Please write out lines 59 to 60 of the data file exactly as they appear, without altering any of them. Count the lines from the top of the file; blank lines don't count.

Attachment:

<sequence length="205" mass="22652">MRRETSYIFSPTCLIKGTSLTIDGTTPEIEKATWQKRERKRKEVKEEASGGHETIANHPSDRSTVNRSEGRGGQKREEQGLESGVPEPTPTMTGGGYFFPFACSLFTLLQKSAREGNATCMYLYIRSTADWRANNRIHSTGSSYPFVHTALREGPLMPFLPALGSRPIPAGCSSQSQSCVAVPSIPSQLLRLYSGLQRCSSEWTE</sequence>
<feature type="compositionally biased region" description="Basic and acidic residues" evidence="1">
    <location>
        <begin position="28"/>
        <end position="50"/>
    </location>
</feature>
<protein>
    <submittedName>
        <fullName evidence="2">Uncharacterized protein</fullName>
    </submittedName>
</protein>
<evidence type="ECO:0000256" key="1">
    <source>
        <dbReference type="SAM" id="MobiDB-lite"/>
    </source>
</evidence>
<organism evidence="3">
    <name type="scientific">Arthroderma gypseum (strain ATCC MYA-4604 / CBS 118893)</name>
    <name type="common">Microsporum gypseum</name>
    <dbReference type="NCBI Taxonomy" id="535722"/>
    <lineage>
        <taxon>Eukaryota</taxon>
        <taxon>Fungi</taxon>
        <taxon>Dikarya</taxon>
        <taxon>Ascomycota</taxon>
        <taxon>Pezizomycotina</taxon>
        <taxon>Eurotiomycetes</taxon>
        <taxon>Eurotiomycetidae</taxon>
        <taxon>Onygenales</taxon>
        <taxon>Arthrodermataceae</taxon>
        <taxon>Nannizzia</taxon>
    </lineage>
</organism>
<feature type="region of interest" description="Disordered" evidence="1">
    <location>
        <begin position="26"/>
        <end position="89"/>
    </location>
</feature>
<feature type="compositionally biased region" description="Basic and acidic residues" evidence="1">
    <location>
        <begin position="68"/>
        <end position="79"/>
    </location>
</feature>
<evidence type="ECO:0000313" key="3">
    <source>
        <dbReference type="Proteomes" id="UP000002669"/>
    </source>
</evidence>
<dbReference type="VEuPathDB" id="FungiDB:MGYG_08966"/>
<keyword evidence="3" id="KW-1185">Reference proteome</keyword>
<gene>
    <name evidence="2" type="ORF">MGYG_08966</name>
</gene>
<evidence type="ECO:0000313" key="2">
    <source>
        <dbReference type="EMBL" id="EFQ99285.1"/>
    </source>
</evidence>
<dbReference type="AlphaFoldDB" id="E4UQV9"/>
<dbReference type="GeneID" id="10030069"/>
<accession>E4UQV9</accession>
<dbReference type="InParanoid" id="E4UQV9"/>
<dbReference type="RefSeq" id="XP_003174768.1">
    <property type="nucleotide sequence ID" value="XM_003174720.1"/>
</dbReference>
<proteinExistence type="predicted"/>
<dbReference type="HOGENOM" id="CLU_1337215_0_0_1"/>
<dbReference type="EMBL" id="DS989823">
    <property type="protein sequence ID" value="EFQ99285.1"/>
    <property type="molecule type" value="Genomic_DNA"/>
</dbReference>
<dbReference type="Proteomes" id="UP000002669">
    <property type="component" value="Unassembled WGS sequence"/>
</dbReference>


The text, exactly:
        <dbReference type="EMBL" id="EFQ99285.1"/>
    </source>